By Anica Wong
There were many things that Erin Lang Norris and her husband were looking forward to when they moved out of an apartment and into their own house. On the top of that list was having a yard for building big fires to enjoy during the summer and winter months. But the property they purchased didn’t have a fire pit, so Lang Norris had to take things into her own hands, literally.
“I don’t know how many bottles of ibuprofen I went through,” she said, noting that building the fire pit was a feat of will and physical strength.
Lang Norris couldn’t afford a landscape designer, so she went to the first place most people do to get more information on any do-it-yourself project: the Internet. She was sorely disappointed at the lack of concise and helpful material and instead decided to give it a go herself.
The first step was mapping out the space for her fire pit. It ended up having a 5-foot diameter, a typical size, said Tim Lindgren, president of Lindgren Landscape & Irrigation. But you need a lot more space than that to accommodate the structure.
“You’ll have the fire pit itself—5-foot outside diameter—and then you have three feet of seating all around it. All of a sudden you have an 11-foot space to fit a round fire pit,” calculates Lindgren. This size was perfect for Lang Norris’ 2-acre plot; the fire pit didn’t get lost in the area, but also wasn’t overwhelming.
Lang Norris’ biggest challenge, she says, was deciding what kind of stone she should use. She wanted something durable enough for high temperatures, which can foster brush fires, and cold winters. After pricing options at the local stone yard, she picked sandstone and then layered the inside of the pit with firebrick she picked up at the hardware store.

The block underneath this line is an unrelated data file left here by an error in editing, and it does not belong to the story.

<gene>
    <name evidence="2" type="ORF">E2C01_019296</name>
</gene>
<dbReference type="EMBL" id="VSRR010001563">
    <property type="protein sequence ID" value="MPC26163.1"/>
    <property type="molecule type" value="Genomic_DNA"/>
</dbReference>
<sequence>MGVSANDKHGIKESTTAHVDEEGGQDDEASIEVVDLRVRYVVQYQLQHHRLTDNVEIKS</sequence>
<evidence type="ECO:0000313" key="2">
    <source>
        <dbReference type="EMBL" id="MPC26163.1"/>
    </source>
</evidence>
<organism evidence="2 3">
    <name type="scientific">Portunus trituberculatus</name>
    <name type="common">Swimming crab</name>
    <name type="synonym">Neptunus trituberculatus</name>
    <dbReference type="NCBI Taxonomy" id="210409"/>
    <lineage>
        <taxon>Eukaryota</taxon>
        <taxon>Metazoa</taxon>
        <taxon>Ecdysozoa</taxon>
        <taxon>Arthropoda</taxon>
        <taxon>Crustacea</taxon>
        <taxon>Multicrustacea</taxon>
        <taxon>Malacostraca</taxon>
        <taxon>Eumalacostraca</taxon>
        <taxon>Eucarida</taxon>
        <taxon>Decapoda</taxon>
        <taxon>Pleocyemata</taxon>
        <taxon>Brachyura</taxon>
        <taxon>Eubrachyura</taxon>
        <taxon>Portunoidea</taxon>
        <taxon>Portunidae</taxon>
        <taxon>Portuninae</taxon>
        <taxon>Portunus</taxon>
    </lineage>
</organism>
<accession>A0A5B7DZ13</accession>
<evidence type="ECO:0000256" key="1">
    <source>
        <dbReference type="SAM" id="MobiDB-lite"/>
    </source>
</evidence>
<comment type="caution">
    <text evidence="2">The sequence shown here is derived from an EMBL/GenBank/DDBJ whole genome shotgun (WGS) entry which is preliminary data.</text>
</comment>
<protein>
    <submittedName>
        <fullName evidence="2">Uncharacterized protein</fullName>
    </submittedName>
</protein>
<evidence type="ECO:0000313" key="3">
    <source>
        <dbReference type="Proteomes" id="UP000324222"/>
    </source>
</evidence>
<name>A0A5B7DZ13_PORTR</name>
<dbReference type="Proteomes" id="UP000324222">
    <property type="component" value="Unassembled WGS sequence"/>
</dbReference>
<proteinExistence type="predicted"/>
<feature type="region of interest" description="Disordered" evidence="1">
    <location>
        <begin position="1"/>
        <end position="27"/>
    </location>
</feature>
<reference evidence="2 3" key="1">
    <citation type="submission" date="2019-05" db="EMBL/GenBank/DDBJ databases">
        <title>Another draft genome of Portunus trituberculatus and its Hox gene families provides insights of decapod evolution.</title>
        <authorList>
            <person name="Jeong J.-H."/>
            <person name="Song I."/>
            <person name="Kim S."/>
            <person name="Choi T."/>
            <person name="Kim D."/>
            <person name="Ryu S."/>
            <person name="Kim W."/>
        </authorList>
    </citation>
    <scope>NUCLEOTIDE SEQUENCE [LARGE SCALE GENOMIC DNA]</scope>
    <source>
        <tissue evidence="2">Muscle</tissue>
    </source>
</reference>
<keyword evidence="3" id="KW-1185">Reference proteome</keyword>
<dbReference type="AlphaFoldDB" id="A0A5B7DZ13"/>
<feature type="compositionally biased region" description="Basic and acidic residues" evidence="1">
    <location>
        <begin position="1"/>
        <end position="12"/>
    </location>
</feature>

Lindgren suggests that any fire pit be made with masonry blocks veneered with bricks, fake stones or real stones on the outside. This gives the pit the strong structure it needs to withstand the heat of a fire and leaves an aesthetically pleasing view for the homeowner.
Once the size is sketched out and the stone bought, the heavy lifting and digging begins; this is where the painkillers come in handy. How deep you dig your foundation will depend on the type of soil in which you are digging. The foundation is the area of the ground that the stone cylinder will sit on. After this area is dug out, cement is poured in and rebar stuck into the cement to add stability and strength.
Lang Norris spent many hours chiseling pieces of stone to fit into the puzzle of the expansive fire pit walls. She carefully placed each piece exactly where she wanted it, which oftentimes required her to shift the stones from one space to another, trying to get all of the pieces just right. She then built a top cap of thicker stones that went all the way around the cylinder, giving the structure a nice finished look.
While Lang Norris’ fire pit is wood burning, Lindgren gets many requests for gas fire pits. In these cases, his company would install a valve that runs through the exterior of the wall, into the bottom of the pit and capped by a burner system. Lava rocks or glass would cover the burner system but allow the flames to come up.
“The pros to doing a wood-burning fire pit is a real flame, the smell and crackling of a campfire,” Lindgren says. A gas pit is easy to manage and maintain. Lindgren even installed a fire pit that can be lit using an iPad app.
Lindgren suggests that homeowners check the local fire codes before they start making decisions on the type of fire pit they want. Some areas don’t allow burning firewood in city limits, and if there is a gas line involved, permits must also be in hand. Messing around with a gas line is no simple undertaking, Lindgren says.
All in all, Lang Norris spent about $450 on her fire pit while Lindgren’s company charges between $3,500 and $4,500 for a fire pit.
In the end, friends and family will happily gather round to cozy up to the fire..